The original Children of the Corn has a mixed horror legacy. Adapted from a Stephen King short story, the film deviated significantly from its source material. It’s a mixed bag of a horror film with good casting its adult lead roles weighed down by some stiff performances from the child actors. King’s interesting subtext on the dangers of religious fundamentalism are dismissed in favour of a slasher film tropes. There are some genuinely creepy moments and a few jumps, but Children of the Corn is best remembered through a nostalgics lens.
I recall seeing a few sequels in the early 1990s, but they’ve apparently been churning out these films on a steady loop. Like the Hellraiser franchise, Children of the Corn has somehow managed to live on with several straight-to-video sequel. The 2018 Children of the Corn: Runaway marks the tenth film in the series. My expectations were pretty low for this one, but I hoped for at least a bloody guilty pleasure.
The sequel retains the basic premise of the original 1984 film. A cult of children fall under the spell of “He Who Walks Behind the Rows”, a demonic figure residing in the cornfields of rural Gatlin, Nebraska. As part of a ritualistic massacre, they murder everyone over 18 years of age. Runaway follows adult survivor Ruth who escaped Gatlin with her infant son, Aaron. Thirteen years later, Ruth and Aaron live on the roads, travelling from town to town. Haunted by her past, Ruth tries to settle in another small town, Lincoln, to give Aaron a chance at a normal life. But when a young girl in a bright yellow dress arrives in town, Ruth fears that “He Who Walks Behind the Rows” has finally found her.
A Technical Improvement for the Franchise
For the tenth film in a straight-to-video horror franchise, Runaway is a surprisingly competent film on most technical levels. It’s a huge step up from some of the more recent Children of the Corn sequels and a much better effort than the recent Hellraiser: Judgment. Both the cinematography and picture quality are well-done for a low-budget horror film. Director John Gulager films the action and violence clearly with no shaky cam anywhere to be seen. There are some nice long camera shots of desolate highways that emphasize Ruth’s isolation.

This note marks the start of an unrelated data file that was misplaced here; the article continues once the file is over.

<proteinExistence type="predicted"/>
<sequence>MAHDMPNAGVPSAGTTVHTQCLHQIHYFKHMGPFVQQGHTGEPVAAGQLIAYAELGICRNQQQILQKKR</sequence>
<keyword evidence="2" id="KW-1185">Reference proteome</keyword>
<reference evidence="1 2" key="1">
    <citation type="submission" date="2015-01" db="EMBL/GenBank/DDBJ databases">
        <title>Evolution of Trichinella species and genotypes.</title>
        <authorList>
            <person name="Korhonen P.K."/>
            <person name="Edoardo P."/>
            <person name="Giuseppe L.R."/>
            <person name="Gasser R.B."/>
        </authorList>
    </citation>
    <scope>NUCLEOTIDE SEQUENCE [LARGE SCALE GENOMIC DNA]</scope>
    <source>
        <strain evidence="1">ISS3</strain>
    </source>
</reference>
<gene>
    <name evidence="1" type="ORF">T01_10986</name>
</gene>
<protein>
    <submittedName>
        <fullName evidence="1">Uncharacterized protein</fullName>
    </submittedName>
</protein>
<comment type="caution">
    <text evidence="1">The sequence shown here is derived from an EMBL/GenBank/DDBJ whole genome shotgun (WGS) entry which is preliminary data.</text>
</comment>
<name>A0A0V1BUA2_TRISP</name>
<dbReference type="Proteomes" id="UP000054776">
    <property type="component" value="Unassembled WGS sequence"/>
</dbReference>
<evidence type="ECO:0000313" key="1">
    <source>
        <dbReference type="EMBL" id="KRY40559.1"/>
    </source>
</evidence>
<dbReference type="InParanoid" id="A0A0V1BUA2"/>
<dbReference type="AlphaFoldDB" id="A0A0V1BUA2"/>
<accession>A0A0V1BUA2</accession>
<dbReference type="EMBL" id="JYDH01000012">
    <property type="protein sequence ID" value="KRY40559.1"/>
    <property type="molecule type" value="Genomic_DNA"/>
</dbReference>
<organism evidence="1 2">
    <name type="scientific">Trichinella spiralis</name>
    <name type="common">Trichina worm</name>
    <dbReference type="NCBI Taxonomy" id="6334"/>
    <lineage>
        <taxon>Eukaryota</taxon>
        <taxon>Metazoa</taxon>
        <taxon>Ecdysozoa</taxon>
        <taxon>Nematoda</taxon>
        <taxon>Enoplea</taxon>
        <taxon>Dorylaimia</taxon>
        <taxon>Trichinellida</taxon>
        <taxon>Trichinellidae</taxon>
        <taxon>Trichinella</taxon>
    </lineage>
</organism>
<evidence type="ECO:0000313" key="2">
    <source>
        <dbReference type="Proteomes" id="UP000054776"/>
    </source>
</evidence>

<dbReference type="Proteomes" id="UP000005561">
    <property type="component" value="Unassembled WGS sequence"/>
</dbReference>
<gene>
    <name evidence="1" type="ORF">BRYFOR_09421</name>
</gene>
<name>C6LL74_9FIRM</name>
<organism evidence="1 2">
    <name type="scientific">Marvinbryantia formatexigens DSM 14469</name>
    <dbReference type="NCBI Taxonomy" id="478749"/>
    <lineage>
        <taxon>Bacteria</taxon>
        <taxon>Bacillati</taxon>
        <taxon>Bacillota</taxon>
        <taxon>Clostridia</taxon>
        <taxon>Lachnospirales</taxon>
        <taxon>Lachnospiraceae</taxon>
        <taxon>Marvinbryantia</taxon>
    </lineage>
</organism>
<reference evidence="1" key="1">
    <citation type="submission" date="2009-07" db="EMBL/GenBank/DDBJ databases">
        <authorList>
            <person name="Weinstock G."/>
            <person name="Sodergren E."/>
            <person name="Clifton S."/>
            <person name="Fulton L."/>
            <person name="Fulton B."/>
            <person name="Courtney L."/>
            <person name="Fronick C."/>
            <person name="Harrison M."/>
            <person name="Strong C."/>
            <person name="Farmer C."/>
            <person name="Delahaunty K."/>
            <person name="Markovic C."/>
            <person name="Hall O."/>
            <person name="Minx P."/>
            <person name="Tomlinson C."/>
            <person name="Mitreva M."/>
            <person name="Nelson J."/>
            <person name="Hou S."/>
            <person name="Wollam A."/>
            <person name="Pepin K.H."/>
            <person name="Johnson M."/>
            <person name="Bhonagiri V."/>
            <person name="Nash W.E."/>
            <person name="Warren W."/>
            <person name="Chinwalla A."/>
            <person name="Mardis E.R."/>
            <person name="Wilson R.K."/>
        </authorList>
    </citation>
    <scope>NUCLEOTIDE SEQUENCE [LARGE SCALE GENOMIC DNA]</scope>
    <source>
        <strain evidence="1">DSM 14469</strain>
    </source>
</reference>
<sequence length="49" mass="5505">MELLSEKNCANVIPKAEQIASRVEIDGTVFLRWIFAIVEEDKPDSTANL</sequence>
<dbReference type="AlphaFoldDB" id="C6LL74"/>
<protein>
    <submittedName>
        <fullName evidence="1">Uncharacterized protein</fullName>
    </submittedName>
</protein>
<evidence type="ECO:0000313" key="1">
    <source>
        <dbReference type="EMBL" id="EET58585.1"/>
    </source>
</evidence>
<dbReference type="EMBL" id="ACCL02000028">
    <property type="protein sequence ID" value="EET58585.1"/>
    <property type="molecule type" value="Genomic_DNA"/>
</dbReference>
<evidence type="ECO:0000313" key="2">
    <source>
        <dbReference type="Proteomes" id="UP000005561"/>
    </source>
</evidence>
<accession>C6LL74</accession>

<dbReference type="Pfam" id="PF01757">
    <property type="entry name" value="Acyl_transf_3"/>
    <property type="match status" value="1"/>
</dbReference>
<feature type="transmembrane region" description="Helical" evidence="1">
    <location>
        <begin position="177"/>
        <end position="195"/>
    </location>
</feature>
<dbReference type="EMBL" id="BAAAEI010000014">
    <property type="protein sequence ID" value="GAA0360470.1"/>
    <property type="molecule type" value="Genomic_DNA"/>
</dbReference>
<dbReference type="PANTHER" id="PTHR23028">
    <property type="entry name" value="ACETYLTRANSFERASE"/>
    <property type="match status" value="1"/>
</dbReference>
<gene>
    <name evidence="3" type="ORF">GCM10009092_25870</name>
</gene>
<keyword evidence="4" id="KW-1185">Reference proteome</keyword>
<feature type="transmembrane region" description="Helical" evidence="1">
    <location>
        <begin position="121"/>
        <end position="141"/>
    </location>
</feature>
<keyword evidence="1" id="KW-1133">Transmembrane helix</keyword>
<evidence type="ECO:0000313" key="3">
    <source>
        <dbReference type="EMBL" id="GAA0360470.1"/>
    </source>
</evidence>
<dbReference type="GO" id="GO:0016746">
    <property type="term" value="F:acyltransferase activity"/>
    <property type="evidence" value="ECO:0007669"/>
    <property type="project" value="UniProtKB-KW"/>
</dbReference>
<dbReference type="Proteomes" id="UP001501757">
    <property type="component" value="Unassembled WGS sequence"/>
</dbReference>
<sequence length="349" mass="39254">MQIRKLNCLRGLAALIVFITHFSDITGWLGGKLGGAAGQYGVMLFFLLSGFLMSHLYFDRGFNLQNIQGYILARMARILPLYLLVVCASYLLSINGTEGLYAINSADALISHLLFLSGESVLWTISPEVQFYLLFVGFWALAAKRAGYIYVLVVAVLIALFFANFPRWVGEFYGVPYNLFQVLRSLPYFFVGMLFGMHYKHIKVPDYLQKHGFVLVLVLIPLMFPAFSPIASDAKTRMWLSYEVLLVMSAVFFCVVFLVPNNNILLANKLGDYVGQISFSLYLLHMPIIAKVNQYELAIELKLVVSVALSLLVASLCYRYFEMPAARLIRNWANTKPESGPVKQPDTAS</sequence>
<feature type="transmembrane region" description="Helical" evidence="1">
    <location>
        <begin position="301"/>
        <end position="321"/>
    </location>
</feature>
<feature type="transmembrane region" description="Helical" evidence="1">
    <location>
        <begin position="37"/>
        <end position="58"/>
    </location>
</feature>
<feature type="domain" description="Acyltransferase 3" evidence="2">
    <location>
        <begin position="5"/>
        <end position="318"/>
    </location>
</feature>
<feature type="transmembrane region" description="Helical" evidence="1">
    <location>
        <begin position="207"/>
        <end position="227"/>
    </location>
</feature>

For the tenth film in a straight-to-video horror franchise, Runaway is a surprisingly competent film on most technical levels.
All of the performances in Runaway are similarly competent. No one is going to be blown away by the acting but, like the rest of the film, it’s far better than what you typically find in low-budget horror films. Marci Miller and Jake Ryan Scott both carry themselves quite well in the lead roles. Mary Kathryn Bryant also acquits herself well as a local waitress who befriends mother and son.
An Ambitious Sequel That Fails to Deliver
Gulager’s Runaway, based on a screenplay by Joel Soisson, is also pretty ambitious. This sequel eschews most of the narrative trappings of the previous Children of the Corn entries taking a fairly different path. Much of Runaway focuses on Ruth’s trauma, using hallucinations to try and cast some doubt about what’s transpiring in the audience’s mind. The approach works early on as it adds some element of mystery and keeps the viewer engaged with what’s going on.
While its an ambitious direction, Runaway is undermined by poor pacing, a lack of scares, and a convoluted twist.
While it’s an ambitious direction, Runaway is undermined by poor pacing, a lack of scares, and a convoluted twist. Very little happens in the film’s first 45 minutes or so and the film’s conclusion doesn’t offer enough of a payoff to justify the slow pace. On more than one occasion the story veers off in pointless directions – like Ruth’s conflict with a school principal – that fail to serve any overarching purpose. The lack of focus in the storyline disrupts the film’s rhythm and reduces any sense of tension.
Aside from one shock at the end of the film, there’s also a lack of scares in Runaway. Sara Moore, billed only as “Pretty Girl”, stands in for “He Who Walks Behind the Rows”. Similar to the original film, she offers as much menace as a child can reasonably offer. In place of thrills and jumps, Gulager provides an abundance of blood on the screen. However, the film’s explicit violence is unlikely to sway gorehounds as much of the bloodletting is filmed with average CGI effects. Budgetary constraints limit any real creativity in the staging of the death scenes. There are a couple of grisly moments that are pretty satisfying but probably not enough for hardcore horror fans.
It’s too bad that Runaway doesn’t try to do more in its first half. The climax offers viewers two swerves with one twist feeling pretty obvious and the second one not making much sense. By the time the film credits began rolling, I was left wishing that Gulager and the script had used the first half of the film to develop a foundation that would support the film’s final reveal while introducing some threat to build tension.
Better Than It Deserved To Be
All in all, Children of the Corn: Runaway is much better than it had any right to be as the tenth film in a straight-to-video horror franchise. There’s a bit of a midnight movie vibe to the sequel that, along with competent filmmaking, elevates above all of the other sequels. No one asked for any of the sequels to Children of the Corn, but this entry probably deserved to be considered the best one since the original. It’s not likely to convince anyone to make another sequel but Runaway may offer horror fans a decent low-budget option for late-night viewing.
THE PROFESSOR’S FINAL GRADE: C